Practical, useful nonfiction books that appeal to readers across the world: it sounds like a tall order, but Québec consistently delivers. Books from publishers like Cardinal, CHU Sainte-Justine, and Guy Saint-Jean Éditeur combine North American know-how with European perspectives to address global concerns.

Trécarré, part of Groupe Librex, is a prominent example of a Québec publisher that has become a trusted name internationally, featuring how-to and illustrated reference books written by leading experts in fields from food and cooking to cars and health. “Trécarré has become a key international publisher of health books,” says Carole Boutin, rights manager for Groupe Librex. “Our health books are developed for an international audience. They contain references to Québec, of course, but there are also plenty of American and European references too. Our content is examined carefully, and we work with experts in each particular field.”

“Take L’autisme expliqué aux non-autistes,” Boutin says. Written by social worker Brigitte Harrisson, who was diagnosed with autism at the age of 38, and Lise St-Charles, a therapist and specialist on autism spectrum disorders (ASD), the book draws on the experiences of beloved Québec author Kim Thúy, whose son is autistic, to, according to the publisher’s description, “take[s] an introspective, courageous, and unique look at autism, based on actual experiences of people with an ASD.” More than 27,000 copies have been sold in Québec, with rights sold to Belgium, Canada (world English rights), China, France, and Italy.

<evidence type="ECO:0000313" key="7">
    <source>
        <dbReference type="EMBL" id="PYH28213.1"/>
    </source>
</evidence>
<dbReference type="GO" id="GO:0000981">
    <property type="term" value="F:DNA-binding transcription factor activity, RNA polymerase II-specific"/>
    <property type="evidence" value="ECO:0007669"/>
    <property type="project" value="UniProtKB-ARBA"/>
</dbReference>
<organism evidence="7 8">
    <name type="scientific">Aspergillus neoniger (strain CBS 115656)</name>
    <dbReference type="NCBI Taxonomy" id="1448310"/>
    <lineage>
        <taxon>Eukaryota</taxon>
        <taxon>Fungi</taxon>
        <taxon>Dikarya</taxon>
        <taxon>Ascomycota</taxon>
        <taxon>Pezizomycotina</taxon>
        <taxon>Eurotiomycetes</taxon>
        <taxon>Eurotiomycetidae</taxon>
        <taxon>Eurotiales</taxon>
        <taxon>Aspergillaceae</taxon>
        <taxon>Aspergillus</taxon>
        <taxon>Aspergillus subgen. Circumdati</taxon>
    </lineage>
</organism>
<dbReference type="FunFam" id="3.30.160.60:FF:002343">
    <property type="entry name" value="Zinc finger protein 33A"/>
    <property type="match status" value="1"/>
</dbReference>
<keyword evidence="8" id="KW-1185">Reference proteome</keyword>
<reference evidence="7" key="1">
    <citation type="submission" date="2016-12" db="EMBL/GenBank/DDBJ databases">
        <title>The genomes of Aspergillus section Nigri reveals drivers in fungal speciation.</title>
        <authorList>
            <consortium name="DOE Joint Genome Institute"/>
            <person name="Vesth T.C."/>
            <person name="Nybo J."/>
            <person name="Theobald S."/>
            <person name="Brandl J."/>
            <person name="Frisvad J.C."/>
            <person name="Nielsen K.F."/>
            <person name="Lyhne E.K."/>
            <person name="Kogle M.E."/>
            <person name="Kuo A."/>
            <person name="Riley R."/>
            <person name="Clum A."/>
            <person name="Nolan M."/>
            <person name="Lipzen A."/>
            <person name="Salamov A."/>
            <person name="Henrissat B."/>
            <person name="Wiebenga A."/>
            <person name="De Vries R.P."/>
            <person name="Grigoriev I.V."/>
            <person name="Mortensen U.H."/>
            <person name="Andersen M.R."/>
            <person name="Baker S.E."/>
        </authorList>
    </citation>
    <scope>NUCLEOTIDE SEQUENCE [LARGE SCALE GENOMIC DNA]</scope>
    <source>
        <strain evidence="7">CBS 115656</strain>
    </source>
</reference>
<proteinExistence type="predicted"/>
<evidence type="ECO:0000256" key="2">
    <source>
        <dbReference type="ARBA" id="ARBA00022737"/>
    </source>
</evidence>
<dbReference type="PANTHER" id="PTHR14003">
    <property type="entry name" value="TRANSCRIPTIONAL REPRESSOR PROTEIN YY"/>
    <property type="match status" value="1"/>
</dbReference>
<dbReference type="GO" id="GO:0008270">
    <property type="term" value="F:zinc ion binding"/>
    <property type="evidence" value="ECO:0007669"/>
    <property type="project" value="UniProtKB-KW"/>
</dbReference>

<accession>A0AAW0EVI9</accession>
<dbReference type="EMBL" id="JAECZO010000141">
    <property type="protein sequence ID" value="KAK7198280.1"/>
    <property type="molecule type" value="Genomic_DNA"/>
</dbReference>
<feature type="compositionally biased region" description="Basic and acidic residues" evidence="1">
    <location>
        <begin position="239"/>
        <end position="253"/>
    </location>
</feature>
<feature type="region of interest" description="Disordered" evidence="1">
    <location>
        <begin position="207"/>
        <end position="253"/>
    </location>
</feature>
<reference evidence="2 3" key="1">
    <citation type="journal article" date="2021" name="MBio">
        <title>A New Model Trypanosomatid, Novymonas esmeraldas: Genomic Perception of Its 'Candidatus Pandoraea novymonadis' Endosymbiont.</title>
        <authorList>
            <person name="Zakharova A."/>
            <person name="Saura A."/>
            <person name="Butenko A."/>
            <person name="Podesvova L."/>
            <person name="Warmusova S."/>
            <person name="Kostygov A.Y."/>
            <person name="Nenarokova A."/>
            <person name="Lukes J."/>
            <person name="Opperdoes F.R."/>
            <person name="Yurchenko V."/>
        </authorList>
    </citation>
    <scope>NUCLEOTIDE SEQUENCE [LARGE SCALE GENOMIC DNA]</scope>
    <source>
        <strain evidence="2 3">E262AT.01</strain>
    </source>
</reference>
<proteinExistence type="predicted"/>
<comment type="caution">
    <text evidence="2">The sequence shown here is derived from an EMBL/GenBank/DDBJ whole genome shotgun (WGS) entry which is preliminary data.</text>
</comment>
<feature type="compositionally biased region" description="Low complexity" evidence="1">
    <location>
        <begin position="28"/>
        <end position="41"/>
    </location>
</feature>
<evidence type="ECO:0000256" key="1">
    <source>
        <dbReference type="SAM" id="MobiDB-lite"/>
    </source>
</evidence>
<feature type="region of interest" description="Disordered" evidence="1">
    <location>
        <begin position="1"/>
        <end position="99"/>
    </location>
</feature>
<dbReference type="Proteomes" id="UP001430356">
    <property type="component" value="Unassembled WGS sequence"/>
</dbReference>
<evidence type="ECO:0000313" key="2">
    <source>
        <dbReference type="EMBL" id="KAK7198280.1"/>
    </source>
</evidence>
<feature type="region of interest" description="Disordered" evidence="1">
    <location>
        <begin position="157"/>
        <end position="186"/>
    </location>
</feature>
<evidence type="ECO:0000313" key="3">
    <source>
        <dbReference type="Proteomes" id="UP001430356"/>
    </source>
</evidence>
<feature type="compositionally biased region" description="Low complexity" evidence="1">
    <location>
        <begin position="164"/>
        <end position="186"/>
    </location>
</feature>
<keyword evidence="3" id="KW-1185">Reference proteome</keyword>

This expert-first approach is clearly paying off. Johanne Guay, vice-president of publishing at Groupe Librex, says, “We’re sent lots of publishing projects that are accounts of a depression, eating disorder, or the impact of social media, but we prefer to develop practical content with a specialist that will allow readers to better understand the issue, prevent the problem, seek help, and improve their quality of life.”

Another international success story is Le jardinier-maraîcher by Jean-Martin Fortier (Écosociété), a handbook for small-scale organic farming that focuses on low-tech, high-yield production methods. Translated into English as The Market Gardener (New Society Publishers), it’s also available in half a dozen other languages, with more than 100,000 copies sold. “Our how-to guides have been very successful internationally, particularly The Market Gardener,” says Elodie Comtois of Écosociété. “People are looking for hands-on solutions to the environmental crisis, and they want to start at home, in their gardens.”

Groupe Homme, meanwhile, is French Canada’s biggest publisher of general literature, publishing more than 150 titles a year. Les Éditions de l’Homme, part of the group, has high hopes for two of its most recent titles: Cessez de manger vos émotions by Isabelle Huot and Catherine Senécal, which has sold 15,000 copies in Québec alone, with rights sold to France and Italy, and Bye-bye sucre raffiné, bonjour purée de dattes, the latest book by Madame Labriski, whose previous book sold more than 120,000 copies in Québec.

Finally, there is Éditions de Mortagne. “We’re largely a publishing house that specializes in health, personal development, and spirituality,” says Sandy Pellerin, vice-president of publishing and co-owner. “There needs to be a flame for us to take on a book. We’re all about passion and emotion. That’s what we want our readers to experience too, as we help them grow, develop, and learn.”

A standout for De Mortagne so far has been its Boîte à outils (toolbox) collection, a series of guides that helps parents cope with issues their children may be facing, on topics ranging from anxiety to allergies. “The collection,” Pellerin says, “is quite recent and has been a huge success, with more than 225,000 copies sold to date.”

Return to the main feature.